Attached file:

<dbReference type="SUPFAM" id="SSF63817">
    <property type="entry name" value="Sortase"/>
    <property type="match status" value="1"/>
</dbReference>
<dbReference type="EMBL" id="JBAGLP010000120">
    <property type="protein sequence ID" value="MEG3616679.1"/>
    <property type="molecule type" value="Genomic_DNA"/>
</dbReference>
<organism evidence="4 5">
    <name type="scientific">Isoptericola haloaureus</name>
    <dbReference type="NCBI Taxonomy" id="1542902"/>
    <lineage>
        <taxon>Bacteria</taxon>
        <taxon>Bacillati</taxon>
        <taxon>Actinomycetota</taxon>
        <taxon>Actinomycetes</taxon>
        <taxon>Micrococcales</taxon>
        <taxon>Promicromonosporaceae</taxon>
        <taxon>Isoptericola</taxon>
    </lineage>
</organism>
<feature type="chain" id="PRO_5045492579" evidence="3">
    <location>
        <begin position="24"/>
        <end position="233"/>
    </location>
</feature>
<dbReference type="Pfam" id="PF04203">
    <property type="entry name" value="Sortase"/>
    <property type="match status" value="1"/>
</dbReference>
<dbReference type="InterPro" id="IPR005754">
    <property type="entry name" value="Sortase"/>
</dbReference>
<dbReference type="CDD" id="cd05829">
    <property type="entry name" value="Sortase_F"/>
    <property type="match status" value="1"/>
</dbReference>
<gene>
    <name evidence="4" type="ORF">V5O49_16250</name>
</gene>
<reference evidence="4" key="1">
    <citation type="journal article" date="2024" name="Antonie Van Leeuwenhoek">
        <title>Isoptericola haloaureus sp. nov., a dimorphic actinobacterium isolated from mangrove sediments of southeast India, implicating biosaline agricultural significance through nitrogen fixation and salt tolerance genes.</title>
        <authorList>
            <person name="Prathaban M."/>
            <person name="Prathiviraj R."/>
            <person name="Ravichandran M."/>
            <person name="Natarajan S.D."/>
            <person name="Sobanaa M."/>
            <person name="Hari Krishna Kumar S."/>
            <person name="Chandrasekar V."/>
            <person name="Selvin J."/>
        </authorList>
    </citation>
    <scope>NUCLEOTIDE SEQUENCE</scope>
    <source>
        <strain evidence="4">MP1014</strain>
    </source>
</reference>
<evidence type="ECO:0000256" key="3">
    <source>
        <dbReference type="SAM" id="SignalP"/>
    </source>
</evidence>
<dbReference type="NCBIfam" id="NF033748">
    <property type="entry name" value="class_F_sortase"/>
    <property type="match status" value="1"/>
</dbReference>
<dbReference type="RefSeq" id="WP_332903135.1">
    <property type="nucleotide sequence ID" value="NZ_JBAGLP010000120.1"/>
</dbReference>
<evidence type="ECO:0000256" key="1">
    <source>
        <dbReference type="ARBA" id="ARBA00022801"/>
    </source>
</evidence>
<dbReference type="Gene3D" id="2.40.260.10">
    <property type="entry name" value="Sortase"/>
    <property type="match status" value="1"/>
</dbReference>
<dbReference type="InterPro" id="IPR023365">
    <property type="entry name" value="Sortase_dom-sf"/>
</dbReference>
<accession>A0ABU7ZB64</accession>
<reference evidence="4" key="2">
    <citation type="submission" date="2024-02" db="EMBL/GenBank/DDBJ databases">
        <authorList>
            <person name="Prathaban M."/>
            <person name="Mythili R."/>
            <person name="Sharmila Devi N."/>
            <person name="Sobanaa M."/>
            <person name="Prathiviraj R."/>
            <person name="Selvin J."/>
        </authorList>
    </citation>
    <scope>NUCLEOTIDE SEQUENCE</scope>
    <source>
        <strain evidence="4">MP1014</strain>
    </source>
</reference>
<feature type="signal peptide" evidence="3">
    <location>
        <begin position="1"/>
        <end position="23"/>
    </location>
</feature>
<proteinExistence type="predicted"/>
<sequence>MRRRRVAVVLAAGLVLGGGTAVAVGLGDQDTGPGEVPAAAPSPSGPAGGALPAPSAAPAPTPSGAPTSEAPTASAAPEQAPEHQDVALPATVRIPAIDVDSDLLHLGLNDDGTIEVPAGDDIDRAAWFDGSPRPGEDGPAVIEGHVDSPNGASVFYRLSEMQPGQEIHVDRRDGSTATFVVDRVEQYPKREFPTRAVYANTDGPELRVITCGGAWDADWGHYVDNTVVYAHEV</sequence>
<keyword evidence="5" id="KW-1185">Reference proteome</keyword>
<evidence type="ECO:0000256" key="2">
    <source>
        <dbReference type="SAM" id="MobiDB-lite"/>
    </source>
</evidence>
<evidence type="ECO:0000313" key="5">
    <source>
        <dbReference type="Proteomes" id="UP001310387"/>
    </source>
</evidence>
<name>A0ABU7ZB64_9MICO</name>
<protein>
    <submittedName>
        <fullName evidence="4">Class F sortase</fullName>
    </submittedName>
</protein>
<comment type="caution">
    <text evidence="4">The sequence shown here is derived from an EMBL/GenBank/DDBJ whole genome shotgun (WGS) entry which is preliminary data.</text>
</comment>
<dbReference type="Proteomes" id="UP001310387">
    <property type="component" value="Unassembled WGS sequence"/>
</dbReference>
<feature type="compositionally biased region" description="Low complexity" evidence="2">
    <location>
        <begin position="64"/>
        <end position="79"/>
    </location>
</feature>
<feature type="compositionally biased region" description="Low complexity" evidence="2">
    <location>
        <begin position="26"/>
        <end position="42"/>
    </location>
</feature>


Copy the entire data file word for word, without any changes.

<dbReference type="SUPFAM" id="SSF63817">
    <property type="entry name" value="Sortase"/>
    <property type="match status" value="1"/>
</dbReference>
<dbReference type="EMBL" id="JBAGLP010000120">
    <property type="protein sequence ID" value="MEG3616679.1"/>
    <property type="molecule type" value="Genomic_DNA"/>
</dbReference>
<organism evidence="4 5">
    <name type="scientific">Isoptericola haloaureus</name>
    <dbReference type="NCBI Taxonomy" id="1542902"/>
    <lineage>
        <taxon>Bacteria</taxon>
        <taxon>Bacillati</taxon>
        <taxon>Actinomycetota</taxon>
        <taxon>Actinomycetes</taxon>
        <taxon>Micrococcales</taxon>
        <taxon>Promicromonosporaceae</taxon>
        <taxon>Isoptericola</taxon>
    </lineage>
</organism>
<feature type="chain" id="PRO_5045492579" evidence="3">
    <location>
        <begin position="24"/>
        <end position="233"/>
    </location>
</feature>
<dbReference type="Pfam" id="PF04203">
    <property type="entry name" value="Sortase"/>
    <property type="match status" value="1"/>
</dbReference>
<dbReference type="InterPro" id="IPR005754">
    <property type="entry name" value="Sortase"/>
</dbReference>
<dbReference type="CDD" id="cd05829">
    <property type="entry name" value="Sortase_F"/>
    <property type="match status" value="1"/>
</dbReference>
<gene>
    <name evidence="4" type="ORF">V5O49_16250</name>
</gene>
<reference evidence="4" key="1">
    <citation type="journal article" date="2024" name="Antonie Van Leeuwenhoek">
        <title>Isoptericola haloaureus sp. nov., a dimorphic actinobacterium isolated from mangrove sediments of southeast India, implicating biosaline agricultural significance through nitrogen fixation and salt tolerance genes.</title>
        <authorList>
            <person name="Prathaban M."/>
            <person name="Prathiviraj R."/>
            <person name="Ravichandran M."/>
            <person name="Natarajan S.D."/>
            <person name="Sobanaa M."/>
            <person name="Hari Krishna Kumar S."/>
            <person name="Chandrasekar V."/>
            <person name="Selvin J."/>
        </authorList>
    </citation>
    <scope>NUCLEOTIDE SEQUENCE</scope>
    <source>
        <strain evidence="4">MP1014</strain>
    </source>
</reference>
<evidence type="ECO:0000256" key="3">
    <source>
        <dbReference type="SAM" id="SignalP"/>
    </source>
</evidence>
<dbReference type="NCBIfam" id="NF033748">
    <property type="entry name" value="class_F_sortase"/>
    <property type="match status" value="1"/>
</dbReference>
<dbReference type="RefSeq" id="WP_332903135.1">
    <property type="nucleotide sequence ID" value="NZ_JBAGLP010000120.1"/>
</dbReference>
<evidence type="ECO:0000256" key="1">
    <source>
        <dbReference type="ARBA" id="ARBA00022801"/>
    </source>
</evidence>
<dbReference type="Gene3D" id="2.40.260.10">
    <property type="entry name" value="Sortase"/>
    <property type="match status" value="1"/>
</dbReference>
<dbReference type="InterPro" id="IPR023365">
    <property type="entry name" value="Sortase_dom-sf"/>
</dbReference>
<accession>A0ABU7ZB64</accession>
<reference evidence="4" key="2">
    <citation type="submission" date="2024-02" db="EMBL/GenBank/DDBJ databases">
        <authorList>
            <person name="Prathaban M."/>
            <person name="Mythili R."/>
            <person name="Sharmila Devi N."/>
            <person name="Sobanaa M."/>
            <person name="Prathiviraj R."/>
            <person name="Selvin J."/>
        </authorList>
    </citation>
    <scope>NUCLEOTIDE SEQUENCE</scope>
    <source>
        <strain evidence="4">MP1014</strain>
    </source>
</reference>
<feature type="signal peptide" evidence="3">
    <location>
        <begin position="1"/>
        <end position="23"/>
    </location>
</feature>
<proteinExistence type="predicted"/>
<sequence>MRRRRVAVVLAAGLVLGGGTAVAVGLGDQDTGPGEVPAAAPSPSGPAGGALPAPSAAPAPTPSGAPTSEAPTASAAPEQAPEHQDVALPATVRIPAIDVDSDLLHLGLNDDGTIEVPAGDDIDRAAWFDGSPRPGEDGPAVIEGHVDSPNGASVFYRLSEMQPGQEIHVDRRDGSTATFVVDRVEQYPKREFPTRAVYANTDGPELRVITCGGAWDADWGHYVDNTVVYAHEV</sequence>
<keyword evidence="5" id="KW-1185">Reference proteome</keyword>
<evidence type="ECO:0000256" key="2">
    <source>
        <dbReference type="SAM" id="MobiDB-lite"/>
    </source>
</evidence>
<evidence type="ECO:0000313" key="5">
    <source>
        <dbReference type="Proteomes" id="UP001310387"/>
    </source>
</evidence>
<name>A0ABU7ZB64_9MICO</name>
<protein>
    <submittedName>
        <fullName evidence="4">Class F sortase</fullName>
    </submittedName>
</protein>
<comment type="caution">
    <text evidence="4">The sequence shown here is derived from an EMBL/GenBank/DDBJ whole genome shotgun (WGS) entry which is preliminary data.</text>
</comment>
<dbReference type="Proteomes" id="UP001310387">
    <property type="component" value="Unassembled WGS sequence"/>
</dbReference>
<feature type="compositionally biased region" description="Low complexity" evidence="2">
    <location>
        <begin position="64"/>
        <end position="79"/>
    </location>
</feature>
<feature type="compositionally biased region" description="Low complexity" evidence="2">
    <location>
        <begin position="26"/>
        <end position="42"/>
    </location>
</feature>